declare @databaseID int = 5 -- TODO: Figure out your database id here

;With cteObjectTypes AS
      (
      SELECT
            TSV.trace_event_id,
            TSV.subclass_name,
            TSV.subclass_value
      FROM
            sys.trace_subclass_values AS TSV JOIN
            sys.trace_columns AS TC ON
                  TSV.trace_column_id = TC.trace_column_id
      WHERE
            TC.[name] = 'ObjectType'
      ),
      cteEventSubClasses AS
      (
      SELECT
            TSV.trace_event_id,
            TSV.subclass_name,
            TSV.subclass_value
      FROM
            sys.trace_subclass_values AS TSV JOIN
            sys.trace_columns AS TC ON
                  TSV.trace_column_id = TC.trace_column_id
      WHERE
            TC.[name] = 'EventSubClass'
      )
SELECT
    TE.[name],
    I.ApplicationName,
      I.BigintData1,
      I.ClientProcessID,
      I.ColumnPermissions,
      I.DatabaseID,
      I.DatabaseName,
      I.DBUserName,
      I.Duration,
      I.EndTime,
      I.Error,
      I.EventSequence,
      Convert(nvarchar(10), I.EventSubClass) + N'-' + ESC.subclass_name as EventSubClass,
      I.FileName,
      I.HostName,
      I.IndexID,
      I.IntegerData,
      I.IsSystem,
      I.LineNumber,
      I.LoginName,
      I.LoginSid,
      I.NestLevel,
      I.NTDomainName,
      I.NTUserName,
      I.ObjectID,
      I.ObjectID2,
      I.ObjectName,
      Convert(nvarchar(10), I.ObjectType) + N'-' + OT.subclass_name as ObjectType,
      I.OwnerName,
      I.ParentName,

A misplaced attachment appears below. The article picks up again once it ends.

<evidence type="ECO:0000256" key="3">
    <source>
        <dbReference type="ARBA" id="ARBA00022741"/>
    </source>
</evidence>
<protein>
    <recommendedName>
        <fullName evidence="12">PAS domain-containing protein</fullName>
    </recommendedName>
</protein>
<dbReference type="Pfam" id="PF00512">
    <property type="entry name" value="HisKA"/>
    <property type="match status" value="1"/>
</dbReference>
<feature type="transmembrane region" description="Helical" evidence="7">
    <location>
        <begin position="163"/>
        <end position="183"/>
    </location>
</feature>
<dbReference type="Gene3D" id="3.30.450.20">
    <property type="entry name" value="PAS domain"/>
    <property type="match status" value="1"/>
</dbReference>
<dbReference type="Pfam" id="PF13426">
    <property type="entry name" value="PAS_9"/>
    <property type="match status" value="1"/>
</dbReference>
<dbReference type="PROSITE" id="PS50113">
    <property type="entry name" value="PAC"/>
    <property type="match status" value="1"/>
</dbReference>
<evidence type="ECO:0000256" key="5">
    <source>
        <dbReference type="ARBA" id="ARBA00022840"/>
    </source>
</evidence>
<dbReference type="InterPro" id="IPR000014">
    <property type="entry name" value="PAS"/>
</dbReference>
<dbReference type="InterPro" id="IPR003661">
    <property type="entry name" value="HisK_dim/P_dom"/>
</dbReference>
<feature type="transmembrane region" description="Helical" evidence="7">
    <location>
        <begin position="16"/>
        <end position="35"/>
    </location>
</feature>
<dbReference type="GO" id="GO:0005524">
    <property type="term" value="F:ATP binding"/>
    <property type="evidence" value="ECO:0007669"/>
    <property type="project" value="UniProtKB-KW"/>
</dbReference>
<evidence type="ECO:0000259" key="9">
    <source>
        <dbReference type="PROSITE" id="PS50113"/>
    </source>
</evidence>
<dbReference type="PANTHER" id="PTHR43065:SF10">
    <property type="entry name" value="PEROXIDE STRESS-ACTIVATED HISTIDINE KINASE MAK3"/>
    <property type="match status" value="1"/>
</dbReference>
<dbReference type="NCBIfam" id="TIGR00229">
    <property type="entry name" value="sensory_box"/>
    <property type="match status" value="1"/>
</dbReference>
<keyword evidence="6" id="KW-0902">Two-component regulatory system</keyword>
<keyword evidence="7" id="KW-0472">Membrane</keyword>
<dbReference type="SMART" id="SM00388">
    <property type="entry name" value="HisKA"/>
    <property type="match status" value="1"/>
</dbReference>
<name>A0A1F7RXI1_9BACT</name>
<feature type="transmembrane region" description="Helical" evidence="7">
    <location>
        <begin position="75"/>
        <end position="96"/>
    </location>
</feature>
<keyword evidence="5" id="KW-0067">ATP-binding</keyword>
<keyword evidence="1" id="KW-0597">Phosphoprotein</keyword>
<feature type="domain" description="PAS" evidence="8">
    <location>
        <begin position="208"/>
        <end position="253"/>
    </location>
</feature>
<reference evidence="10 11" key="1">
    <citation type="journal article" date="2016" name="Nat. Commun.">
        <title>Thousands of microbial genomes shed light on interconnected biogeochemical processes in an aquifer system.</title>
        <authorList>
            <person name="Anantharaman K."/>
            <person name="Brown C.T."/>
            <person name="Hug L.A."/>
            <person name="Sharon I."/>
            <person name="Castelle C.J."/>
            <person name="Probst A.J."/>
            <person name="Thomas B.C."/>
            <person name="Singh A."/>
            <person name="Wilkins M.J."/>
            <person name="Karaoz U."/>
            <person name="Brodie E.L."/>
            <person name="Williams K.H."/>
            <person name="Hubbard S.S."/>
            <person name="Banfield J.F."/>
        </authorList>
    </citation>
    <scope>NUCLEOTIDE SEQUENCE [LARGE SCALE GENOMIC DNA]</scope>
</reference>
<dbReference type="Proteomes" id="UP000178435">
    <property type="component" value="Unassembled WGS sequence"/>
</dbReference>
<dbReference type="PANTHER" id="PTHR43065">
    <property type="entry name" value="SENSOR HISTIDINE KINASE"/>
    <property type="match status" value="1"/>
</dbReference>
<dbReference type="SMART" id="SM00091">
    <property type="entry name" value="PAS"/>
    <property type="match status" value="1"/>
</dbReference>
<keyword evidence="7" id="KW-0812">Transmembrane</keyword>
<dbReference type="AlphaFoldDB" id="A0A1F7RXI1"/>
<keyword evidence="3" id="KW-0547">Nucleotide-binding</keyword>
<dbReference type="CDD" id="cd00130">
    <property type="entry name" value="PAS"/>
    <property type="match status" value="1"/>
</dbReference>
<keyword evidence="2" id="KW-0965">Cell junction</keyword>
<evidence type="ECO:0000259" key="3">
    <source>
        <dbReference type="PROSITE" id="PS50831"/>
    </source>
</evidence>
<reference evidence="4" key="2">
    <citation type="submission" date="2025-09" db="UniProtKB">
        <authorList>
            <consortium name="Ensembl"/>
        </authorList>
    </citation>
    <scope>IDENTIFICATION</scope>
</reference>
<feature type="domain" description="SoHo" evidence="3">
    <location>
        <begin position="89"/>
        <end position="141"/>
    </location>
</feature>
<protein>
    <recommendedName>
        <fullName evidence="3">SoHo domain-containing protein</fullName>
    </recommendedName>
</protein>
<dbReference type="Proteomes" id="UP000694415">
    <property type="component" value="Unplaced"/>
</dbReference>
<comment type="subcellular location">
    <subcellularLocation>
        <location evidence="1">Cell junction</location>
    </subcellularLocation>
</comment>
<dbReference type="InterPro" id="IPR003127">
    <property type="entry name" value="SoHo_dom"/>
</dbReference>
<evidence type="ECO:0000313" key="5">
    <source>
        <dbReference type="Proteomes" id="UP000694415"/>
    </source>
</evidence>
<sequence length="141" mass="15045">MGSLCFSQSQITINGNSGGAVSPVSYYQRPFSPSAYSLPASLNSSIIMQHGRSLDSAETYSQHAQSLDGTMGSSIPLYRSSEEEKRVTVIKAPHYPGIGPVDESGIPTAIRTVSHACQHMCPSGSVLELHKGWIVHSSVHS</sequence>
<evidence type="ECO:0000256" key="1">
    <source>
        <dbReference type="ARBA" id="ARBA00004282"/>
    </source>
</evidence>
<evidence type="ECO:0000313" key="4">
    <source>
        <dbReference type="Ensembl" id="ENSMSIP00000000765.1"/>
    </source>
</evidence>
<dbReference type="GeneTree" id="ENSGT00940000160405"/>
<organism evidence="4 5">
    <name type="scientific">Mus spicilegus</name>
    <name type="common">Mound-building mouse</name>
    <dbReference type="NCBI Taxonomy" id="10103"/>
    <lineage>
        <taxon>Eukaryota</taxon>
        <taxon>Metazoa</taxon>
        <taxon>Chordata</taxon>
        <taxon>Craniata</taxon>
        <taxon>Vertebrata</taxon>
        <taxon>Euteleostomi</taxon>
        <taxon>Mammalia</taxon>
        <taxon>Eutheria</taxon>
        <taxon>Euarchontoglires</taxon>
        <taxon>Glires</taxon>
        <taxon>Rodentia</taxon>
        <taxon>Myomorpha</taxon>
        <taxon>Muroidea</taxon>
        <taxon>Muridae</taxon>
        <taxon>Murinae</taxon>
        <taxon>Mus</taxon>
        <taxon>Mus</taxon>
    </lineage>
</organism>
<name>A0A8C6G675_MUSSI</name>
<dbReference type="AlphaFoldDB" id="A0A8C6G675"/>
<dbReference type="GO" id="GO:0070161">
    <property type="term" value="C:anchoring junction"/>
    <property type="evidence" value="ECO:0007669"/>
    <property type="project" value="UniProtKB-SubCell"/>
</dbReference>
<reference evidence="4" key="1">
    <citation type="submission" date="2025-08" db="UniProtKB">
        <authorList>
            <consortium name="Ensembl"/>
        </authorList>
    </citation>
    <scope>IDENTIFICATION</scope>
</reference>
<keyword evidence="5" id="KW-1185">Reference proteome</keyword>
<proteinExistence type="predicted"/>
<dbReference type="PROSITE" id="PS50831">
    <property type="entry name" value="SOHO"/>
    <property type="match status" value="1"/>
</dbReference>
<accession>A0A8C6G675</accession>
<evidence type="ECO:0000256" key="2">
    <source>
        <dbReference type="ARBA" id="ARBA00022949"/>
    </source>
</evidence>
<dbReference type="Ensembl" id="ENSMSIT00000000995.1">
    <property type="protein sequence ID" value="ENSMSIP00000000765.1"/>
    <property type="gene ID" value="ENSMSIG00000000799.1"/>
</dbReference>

I.Permissions,
      I.RequestID,
      I.RoleName,
      I.ServerName,
      I.SessionLoginName,
      I.Severity,
      I.SPID,
      I.StartTime,
      I.State,
      I.Success,
      I.TargetLoginName,
      I.TargetLoginSid,
      I.TargetUserName,
      I.TextData,
      I.TransactionID,
      I.Type,
      I.XactSequence
FROM
    sys.traces T CROSS Apply
    sys.fn_trace_gettable(T.[path], T.max_files) I JOIN
    sys.trace_events AS TE ON
            I.EventClass = TE.trace_event_id LEFT JOIN
      cteEventSubClasses AS ESC ON
            TE.trace_event_id = ESC.trace_event_id And
            I.EventSubClass = ESC.subclass_value LEFT JOIN
      cteObjectTypes AS OT ON
            TE.trace_event_id = OT.trace_event_id AND
            I.ObjectType = OT.subclass_value
WHERE
    T.is_default = 1
    --TE.NAME = 'Object:Deleted'
    --and databaseid = @databaseID
    order by starttime desc

Safe to say with the latter query the evidence was pretty damning for one individual on our team Sad smile

Wednesday, 11 January 2012

Adding resource to a project does not necessarily mean increased velocity

Recently got pointed in this direction to help explain this to the powers that be at the client where I'm working currently.

http://en.wikipedia.org/wiki/The_Mythical_Man-Month

I was originally referring to a graph of project velocity that Ken Schwaber (http://courses.scrum.org/about/ken-schwaber) drew years ago whilst I was attending his certified scrum master course, which looked somewhat like this... (Note: the flat line is the loss in velocity period where the existing expert resource has to down tools to help bring up to speed the new resources added to the project).

clip_image001